Women continued to suffer disproportionately from the economic crisis, from the impacts of climate change, from the displacement caused by conflict, persecution and other challenges. Extremist groups continued to ‘viciously and systematically attack girls and women…

This work includes the detangling of cultural fears and gender-biases, from superstitions, from would-be “witchcraft,” and from the spiritual practice of magic and Witchcraft.

General Ban Ki-moon then called on the Commission to speed up its efforts, to find workable solutions for these problems and to finally bring about true gender equality and create a world safe for women – all women. He added, “The world will never realize 100 per cent of its goals if 50 per cent of its people cannot realize their full potential.”

NORTHAMPTON, MASSACHUSETTS –Climbing trees. Gregorian chants. Black velvet clothes. These are elements of author and priestess Vivianne Crowley’s personal spiritual journey, as told to a room packed with attendees at A Feast of Lights on Jan. 31. Weaving her own experiences and those she has observed together with cards from the Rider-Waite tarot deck, she posited a pattern of spiritual development that many modern Pagans and polytheists might find familiar.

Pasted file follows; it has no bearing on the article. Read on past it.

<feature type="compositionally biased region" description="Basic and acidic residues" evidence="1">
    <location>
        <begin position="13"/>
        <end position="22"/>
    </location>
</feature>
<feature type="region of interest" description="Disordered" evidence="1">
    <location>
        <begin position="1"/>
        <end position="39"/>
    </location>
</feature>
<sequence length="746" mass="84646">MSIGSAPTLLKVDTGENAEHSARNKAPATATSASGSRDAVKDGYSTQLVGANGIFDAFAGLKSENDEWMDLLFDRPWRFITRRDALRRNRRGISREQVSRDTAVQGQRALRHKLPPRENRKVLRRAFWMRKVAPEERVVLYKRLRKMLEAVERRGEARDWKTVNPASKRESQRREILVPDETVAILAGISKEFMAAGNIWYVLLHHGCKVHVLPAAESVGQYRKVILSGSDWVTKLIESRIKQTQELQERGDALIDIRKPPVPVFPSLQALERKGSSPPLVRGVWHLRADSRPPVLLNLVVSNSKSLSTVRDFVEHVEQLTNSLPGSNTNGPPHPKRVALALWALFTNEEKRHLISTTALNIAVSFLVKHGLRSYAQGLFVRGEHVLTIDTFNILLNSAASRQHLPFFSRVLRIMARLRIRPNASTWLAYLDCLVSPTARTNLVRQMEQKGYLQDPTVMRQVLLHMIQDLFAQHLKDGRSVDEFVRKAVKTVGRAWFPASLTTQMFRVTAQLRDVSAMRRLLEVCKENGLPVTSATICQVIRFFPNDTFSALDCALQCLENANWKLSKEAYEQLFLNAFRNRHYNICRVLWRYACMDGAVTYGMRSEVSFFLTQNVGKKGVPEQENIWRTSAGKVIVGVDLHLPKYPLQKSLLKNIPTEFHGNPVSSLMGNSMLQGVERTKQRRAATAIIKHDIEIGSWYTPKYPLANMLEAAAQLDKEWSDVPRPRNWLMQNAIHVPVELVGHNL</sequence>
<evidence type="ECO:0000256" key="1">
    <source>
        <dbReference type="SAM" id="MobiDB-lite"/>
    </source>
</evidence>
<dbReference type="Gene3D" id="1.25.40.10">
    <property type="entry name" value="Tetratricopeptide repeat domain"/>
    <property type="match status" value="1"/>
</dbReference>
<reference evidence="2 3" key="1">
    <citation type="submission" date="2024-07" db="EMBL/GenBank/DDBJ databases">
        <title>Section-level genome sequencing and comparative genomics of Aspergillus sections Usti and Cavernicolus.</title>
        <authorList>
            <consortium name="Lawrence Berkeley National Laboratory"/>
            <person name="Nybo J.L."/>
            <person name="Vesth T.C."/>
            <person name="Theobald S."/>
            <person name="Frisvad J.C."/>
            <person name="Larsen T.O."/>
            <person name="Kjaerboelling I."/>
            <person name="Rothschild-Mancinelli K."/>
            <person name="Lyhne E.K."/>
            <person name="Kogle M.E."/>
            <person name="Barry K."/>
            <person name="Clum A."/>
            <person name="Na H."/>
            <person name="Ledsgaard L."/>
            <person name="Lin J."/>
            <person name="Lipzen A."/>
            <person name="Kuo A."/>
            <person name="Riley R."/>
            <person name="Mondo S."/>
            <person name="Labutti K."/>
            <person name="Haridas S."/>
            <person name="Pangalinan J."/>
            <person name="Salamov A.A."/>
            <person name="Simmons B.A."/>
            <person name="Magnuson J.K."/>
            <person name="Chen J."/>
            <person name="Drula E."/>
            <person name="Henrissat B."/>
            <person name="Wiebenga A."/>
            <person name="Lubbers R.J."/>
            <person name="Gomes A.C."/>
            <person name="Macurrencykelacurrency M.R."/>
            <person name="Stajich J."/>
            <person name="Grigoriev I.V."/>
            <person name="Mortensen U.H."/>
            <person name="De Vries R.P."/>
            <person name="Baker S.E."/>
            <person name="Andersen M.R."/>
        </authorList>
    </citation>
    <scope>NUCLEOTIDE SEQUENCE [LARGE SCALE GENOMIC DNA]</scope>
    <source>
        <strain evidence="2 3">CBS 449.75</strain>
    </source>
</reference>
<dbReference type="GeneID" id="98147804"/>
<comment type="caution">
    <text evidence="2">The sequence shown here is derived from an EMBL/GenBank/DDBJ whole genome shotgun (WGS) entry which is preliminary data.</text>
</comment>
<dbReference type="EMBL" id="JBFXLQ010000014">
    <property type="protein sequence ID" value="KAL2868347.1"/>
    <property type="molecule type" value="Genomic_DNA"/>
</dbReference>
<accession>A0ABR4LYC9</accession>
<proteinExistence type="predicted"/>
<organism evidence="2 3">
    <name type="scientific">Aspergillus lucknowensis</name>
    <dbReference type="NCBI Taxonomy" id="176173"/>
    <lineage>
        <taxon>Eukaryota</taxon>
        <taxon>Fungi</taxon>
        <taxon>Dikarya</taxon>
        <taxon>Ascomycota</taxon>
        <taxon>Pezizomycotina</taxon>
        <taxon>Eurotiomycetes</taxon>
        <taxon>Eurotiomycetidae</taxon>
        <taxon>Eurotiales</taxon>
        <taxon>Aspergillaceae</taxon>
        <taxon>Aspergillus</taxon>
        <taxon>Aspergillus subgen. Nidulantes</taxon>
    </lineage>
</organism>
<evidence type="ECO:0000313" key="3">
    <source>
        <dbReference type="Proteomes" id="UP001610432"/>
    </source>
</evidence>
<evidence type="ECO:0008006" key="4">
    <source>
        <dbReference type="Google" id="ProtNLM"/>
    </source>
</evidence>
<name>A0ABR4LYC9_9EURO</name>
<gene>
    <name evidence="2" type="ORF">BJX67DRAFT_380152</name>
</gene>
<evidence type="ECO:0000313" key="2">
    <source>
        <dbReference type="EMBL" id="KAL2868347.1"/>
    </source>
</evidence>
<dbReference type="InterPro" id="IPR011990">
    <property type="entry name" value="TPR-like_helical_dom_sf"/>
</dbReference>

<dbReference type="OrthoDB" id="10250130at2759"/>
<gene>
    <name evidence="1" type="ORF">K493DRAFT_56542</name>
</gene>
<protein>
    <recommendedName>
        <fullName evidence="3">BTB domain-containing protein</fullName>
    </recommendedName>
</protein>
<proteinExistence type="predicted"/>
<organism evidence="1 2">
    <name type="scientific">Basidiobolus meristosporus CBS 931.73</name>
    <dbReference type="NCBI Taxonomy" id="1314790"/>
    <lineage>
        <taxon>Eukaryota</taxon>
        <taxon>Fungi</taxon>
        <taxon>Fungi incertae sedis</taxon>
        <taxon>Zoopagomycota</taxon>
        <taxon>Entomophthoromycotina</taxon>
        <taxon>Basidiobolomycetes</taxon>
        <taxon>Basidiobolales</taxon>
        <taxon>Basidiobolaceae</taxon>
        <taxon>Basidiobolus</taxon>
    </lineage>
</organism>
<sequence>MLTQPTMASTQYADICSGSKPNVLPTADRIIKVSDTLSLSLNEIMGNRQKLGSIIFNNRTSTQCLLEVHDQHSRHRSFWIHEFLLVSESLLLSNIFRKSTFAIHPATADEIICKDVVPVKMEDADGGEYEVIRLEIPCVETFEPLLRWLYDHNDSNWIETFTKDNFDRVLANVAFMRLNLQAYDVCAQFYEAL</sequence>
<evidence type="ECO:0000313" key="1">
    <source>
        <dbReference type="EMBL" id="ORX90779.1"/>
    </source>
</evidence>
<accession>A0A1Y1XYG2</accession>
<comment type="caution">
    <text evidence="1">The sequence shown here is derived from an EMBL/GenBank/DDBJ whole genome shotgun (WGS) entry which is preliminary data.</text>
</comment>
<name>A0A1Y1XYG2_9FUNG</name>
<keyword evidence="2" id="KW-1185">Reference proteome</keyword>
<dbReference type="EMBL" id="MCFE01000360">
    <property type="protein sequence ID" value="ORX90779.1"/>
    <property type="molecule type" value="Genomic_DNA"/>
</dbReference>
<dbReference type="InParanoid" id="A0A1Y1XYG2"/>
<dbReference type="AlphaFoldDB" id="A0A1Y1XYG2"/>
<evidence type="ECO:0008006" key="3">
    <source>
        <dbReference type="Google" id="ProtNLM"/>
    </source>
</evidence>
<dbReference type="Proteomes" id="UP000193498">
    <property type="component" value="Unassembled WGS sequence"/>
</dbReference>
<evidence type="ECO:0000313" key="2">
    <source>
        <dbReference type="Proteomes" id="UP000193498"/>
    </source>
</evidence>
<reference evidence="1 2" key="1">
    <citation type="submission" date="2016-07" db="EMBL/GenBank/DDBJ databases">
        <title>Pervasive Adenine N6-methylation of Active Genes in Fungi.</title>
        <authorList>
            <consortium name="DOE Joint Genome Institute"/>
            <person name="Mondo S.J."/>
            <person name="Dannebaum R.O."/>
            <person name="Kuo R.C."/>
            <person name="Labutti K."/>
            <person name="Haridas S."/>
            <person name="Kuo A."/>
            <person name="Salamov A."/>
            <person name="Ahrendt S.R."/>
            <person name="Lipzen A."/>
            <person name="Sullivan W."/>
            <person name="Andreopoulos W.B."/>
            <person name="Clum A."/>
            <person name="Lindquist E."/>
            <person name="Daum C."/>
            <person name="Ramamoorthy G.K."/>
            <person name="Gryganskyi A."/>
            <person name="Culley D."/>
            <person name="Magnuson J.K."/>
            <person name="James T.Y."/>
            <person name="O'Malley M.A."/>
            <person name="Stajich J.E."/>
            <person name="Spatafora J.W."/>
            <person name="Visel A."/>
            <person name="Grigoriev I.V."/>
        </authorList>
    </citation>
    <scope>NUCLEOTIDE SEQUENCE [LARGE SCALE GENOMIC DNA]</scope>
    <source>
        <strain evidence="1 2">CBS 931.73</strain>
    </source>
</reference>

[Photo Credit: Carmel Sastre, CC/Flickr]

[Photo Credit: Carmel Sastre, CC/Flickr]

“I was the only child of older parents,” she explained. “We had no electricity at first, no radio or television, so I played for hours on my own each day.” Much of that play was out in the woods, and early her conception of “people” included trees and animals as well as her parents. It was through the trees, she said, that she found Paganism, although it would be many years before she connected her beliefs with that word.